n. Intuition – instant comprehension or insight without conscious reasoning!
Intuition is arriving at a decision rapidly without being aware of any analytical process. It is not some special, semi-clairvoyant power, more a well-honed reasoning process, operating in the background like system software; running swiftly all the time, you just don’t know it’s there! We are all capable of intuitive decisions and make them all the time, although we often don’t realise how frequently we’re on “autopilot”. However, when it comes to making food choices, decision making is often far from instantly insightful!
But why should it be so difficult to make decisions about something so fundamental?
Back in the day, our cave ancestors ate what they could find, when they could find it; end of! Fast forward to now, when we are bombarded with food abundance, bewildering choice, 24/7 availability and conflicting nutritional messages, and the answer is clear. Add to this serial dieting, addictive foods, a fear of gaining weight and other emotional factors and you’ll see it is no wonder that our “food compass” is prone to going a little haywire!
As yogis we are familiar with the concept of moving mindfully, bringing conscious attention to our breath and cultivating body awareness so we intuitively feel what’s right. It is these transferable skills that we can use to tune back in to our innate ability to nourish ourselves.
Overcoming Fear, Rules and the Diet Mentality
The idea of eating whatever and whenever you want may sound like madness; a helter-skelter towards eating anarchy that must surely lead to non-stop snacking and destine us to become obese in the blink of an eye! We’ve become used to controlling everything, so the thought of ditching the rulebook can seem terrifying. Plus, if you have become a “slave” to your bathroom scales then each time you jump-on, you move further away from listening to your body and instead react to every pound gained or lost.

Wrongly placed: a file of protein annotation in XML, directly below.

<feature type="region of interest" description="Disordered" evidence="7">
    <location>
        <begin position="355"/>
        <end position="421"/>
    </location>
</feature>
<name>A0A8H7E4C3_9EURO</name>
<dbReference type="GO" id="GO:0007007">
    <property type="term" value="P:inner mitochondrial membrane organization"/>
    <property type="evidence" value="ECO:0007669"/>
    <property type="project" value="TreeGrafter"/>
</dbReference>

But intuitive eating is not about guzzling everything in sight and capitulating to every craving, it is about eating the foods that your body wants; foods that will nourish you and leave you feeling energised. To overcome your fear you need to figure out what your body actually needs and this relies on you being able to understand:
- When you are truly hungry
- How much you need to eat
- What foods suit you best
Your body doesn’t understand diets and rules, it just needs to be properly fed; when it starts to feel depleted of nutrients and energy it sends out hunger signals. A fundamental step towards intuitive eating is bringing more conscious awareness to these signals. Dieting forces the suppression of hunger signals, leaving you vulnerable to over-eating later on and setting up a vicious starve/binge cycle. Plus, starving is a primitive signal to the body that life is difficult or dangerous, so prompts an outpouring of the fat-storing hormone Cortisol!
Learning to recognise real signals of hunger and then allowing them to guide you will help you to regain trust in yourself as you see that this way of eating does not cause weight gain.
If you are unsure if you are really hungry then you are probably not! In this situation it is best to pause, perhaps pour a glass of water or prepare an infusion. If you still think you are hungry after hydrating then its likely time to eat after all. Eating more slowly and stopping before you feel full is basic advice that can be difficult to follow when we are “oh so busy”. Ayurvedic medicine highlights the need to make time for our meals and to eat in calm surroundings; this helps us to notice when we’ve eaten enough and guards us against overeating. Another Ayurvedic recommendation to restore balance is to eat a light diet of gluten-free grains, plenty of steamed green vegetables and drink only water or tisanes. Keeping the diet simple as well as avoiding caffeine and sugar will also help to re-set your palette so you appreciate more subtle flavours and no longer crave sweet foods.